The Ultimate Guide: How Wine Is Classified?
In the market, there are many types of wines, including red wine, white wine, rose wine, sparkling wine, sweet white… These different types of wines are dazzling, how are they classified? This article introduces you to several common basic classification criteria to help you sort out your ideas.
Classify 1: According to color
According to the color, wine can be divided into three categories: red wine, white wine, and pink wine. This is also the most common way to classify.
1. Red Wine
Red wine is fermented from grapes with skin. In general, the longer the skin is immersed, the darker the color. Young red wines usually have a deep purplish red or ruby red color. As it ages, it lightens to a garnet or brick red. In addition, the color of red wines is also influenced by the varietals, some of which are dark and produce darker wines such as Cabernet Sauvignon and Syrah.
2. White Wine
White wines can be made from both white and red grape varieties. In the making of white wine, grapes are pressed to remove the skins and seeds before they are fermented. This prevents the extraction of pigment and tannins from the skins. White wines can be divided into shades of turquoise yellow, lemon yellow, golden yellow, amber and brown.
In general, wines made from varieties such as Riesling and Pinot Gris present a very light lemon yellow. Different brewing techniques can also affect the color of the wine. In the case of Chardonnay, the Chardonnay wine aged in oak barrels will show a deeper golden color; In contrast, chardonnay wines that are not aged in oak barrels are lighter in color, with a light lemon yellow color.
3. Pink Wine
The color of pink wine is between red wine and white wine. It is made of red grape varieties after short-term impregnation and fermentation. Similar to red wine, the longer the red wine is soaked, the darker the color will be. Its color from shallow to deep is cherry powder, peach powder, peony red, coral red, and cherry red.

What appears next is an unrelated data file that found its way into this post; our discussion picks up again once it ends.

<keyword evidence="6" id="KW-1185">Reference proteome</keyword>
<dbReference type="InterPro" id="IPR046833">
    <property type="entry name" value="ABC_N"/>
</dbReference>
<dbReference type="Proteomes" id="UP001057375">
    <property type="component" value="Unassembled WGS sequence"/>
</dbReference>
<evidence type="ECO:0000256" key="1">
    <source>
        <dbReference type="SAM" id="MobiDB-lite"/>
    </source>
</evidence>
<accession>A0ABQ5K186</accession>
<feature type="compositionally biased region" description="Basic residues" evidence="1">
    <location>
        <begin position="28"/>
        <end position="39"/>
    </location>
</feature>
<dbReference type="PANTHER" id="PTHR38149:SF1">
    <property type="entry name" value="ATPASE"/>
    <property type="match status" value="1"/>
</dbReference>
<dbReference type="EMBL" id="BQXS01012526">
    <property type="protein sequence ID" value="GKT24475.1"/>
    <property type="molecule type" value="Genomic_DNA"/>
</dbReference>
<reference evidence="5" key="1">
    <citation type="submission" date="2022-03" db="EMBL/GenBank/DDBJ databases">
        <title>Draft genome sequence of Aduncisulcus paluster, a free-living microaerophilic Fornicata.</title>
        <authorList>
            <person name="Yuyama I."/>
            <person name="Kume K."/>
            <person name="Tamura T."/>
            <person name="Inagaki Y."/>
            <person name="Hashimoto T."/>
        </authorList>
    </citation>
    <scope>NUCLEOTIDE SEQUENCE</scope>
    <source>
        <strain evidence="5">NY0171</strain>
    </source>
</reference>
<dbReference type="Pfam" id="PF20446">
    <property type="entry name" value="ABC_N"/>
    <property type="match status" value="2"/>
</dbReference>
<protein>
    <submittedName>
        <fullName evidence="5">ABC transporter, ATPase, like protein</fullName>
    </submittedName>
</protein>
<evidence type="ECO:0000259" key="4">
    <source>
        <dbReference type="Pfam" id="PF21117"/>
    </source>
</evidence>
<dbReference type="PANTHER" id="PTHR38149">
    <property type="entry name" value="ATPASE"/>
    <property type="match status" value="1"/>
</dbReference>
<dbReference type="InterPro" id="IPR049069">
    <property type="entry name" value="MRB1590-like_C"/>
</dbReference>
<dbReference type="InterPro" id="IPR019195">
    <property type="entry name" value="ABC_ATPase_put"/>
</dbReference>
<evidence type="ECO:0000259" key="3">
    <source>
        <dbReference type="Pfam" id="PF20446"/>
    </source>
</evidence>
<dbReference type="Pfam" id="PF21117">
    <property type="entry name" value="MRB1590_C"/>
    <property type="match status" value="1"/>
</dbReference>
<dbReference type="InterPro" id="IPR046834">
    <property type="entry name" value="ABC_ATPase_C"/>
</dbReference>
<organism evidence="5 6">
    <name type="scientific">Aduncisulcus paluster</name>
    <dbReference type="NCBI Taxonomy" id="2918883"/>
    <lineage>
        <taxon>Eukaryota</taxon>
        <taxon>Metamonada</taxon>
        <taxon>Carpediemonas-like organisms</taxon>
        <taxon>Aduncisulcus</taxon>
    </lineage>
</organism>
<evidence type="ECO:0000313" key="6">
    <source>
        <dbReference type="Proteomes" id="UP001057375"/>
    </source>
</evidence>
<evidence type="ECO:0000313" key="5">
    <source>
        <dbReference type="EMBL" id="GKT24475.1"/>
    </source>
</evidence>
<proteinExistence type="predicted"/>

Classify 2: According to the carbon dioxide pressure
Here the form refers to whether the wine is bubbly, which relates to whether the wine contains carbon dioxide. As a result of this standard, Wines can be divided into Still Wines and Sparkling Wines.
1. Still Wine
This refers to wines with a carbon dioxide pressure of less than 0.05 MPa at 20℃. Most wines on the market today fall into this category.
2. Sparkling Wine
Sparkling wine refers to a wine with a carbon dioxide pressure greater than or equal to 0.05 MPa at 20℃. Common sparkling wines include French champagne, Spanish Cava, and Italian Prosecco and Asti.
According to the carbon dioxide pressure, sparkling wine can be divided into high sparkling wine and low sparkling wine.
The former has a carbon dioxide pressure greater than or equal to 0.35 MPa, while the latter is between 0.05 and 0.35 MPa. In general, high sparkling wine is more common on market.
Classify 3: According to the sugar content
During the fermentation process of wine, the sugar in the wine will be converted into alcohol under the action of yeast. If the sugar in the wine is not completely converted into alcohol after the fermentation, the remaining sugar is the residual sugar.
According to the amount of sugar, the general wine is divided into the following types:
1.Dry: sugar content less than or equal to 4 g/l is the most common type on the market
2.Semi-dry: sugar content is between 4-12 g/l
3.Semi-sweet type: the sugar content is between 12-45 g/l
4.Sweet: wines with more than 45 g/l of sugar
According to the content of sugar, sparkling wine can be divided into the following levels:
1. Brut Nature Sparkling Wines: sugar content is between 0-3 g/l
2. Extra Brut Sparkling Wines: sugar content is between 0-6 g/l
3. Brut Sparkling Wines: sugar content between 0 and 12 g/l
4. Extra Dry Sparkling Wines: sugar content is between 12-17 g/l
5. Dry Sparkling Wines: sugar content between 17-32 g/l
6. Semi-Dry Sparkling Wines: sugar content between 32-50 g/l
7. Sweet Sparkling Wines: contains more than 50 g/l of sugar
Classify 4: According to the wine body
Wine body is also a common concept in wine classification. According to the weight of the wine, wine is often divided into the following three categories:
1. Light-bodied Wine
Light-bodied red wines are generally lighter in color and have fewer tannins, typically Pinot Noir and Gamay. Light white wines, such as pinot gris, Albarino and Muscadet, tend to have a sharp acidity that makes them more refreshing when chilled.